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1 JOHN GALBREATH 1862 HANDWRITTEN CIVIL WAR ERA MANUSCRIPT DIARY FILLED WITH EMOTIONAL INTIMATE HOMEFRONT WAR ENTRIES BY THIS EXPRESSIVE YOUNG TEACHER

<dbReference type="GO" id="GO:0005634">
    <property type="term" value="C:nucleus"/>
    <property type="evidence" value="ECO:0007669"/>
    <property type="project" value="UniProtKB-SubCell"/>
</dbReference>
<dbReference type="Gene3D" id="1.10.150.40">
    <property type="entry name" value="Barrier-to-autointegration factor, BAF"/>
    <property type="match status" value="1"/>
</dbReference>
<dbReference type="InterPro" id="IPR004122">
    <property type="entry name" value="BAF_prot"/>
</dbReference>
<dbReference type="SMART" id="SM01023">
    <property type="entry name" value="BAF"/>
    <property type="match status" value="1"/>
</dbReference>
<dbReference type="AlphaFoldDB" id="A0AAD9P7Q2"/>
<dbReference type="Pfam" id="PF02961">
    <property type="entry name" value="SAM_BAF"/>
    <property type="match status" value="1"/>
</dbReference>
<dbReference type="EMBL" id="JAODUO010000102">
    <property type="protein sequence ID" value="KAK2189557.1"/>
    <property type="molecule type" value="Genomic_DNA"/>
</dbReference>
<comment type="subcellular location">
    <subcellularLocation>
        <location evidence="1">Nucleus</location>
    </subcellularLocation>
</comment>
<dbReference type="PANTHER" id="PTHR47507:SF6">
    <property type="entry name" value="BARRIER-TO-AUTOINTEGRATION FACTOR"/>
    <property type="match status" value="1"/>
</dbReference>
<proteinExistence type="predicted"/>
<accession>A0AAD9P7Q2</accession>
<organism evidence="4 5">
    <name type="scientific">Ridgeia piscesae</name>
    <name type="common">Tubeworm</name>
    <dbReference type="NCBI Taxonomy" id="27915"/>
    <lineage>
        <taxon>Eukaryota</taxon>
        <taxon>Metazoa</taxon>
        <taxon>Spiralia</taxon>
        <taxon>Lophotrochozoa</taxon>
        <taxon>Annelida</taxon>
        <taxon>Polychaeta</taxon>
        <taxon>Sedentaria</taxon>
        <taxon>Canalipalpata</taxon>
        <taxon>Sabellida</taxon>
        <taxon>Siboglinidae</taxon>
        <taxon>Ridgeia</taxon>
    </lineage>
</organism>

Piercton Warsaw Bone Prairie Indiana IN 1862 Fair Manuscript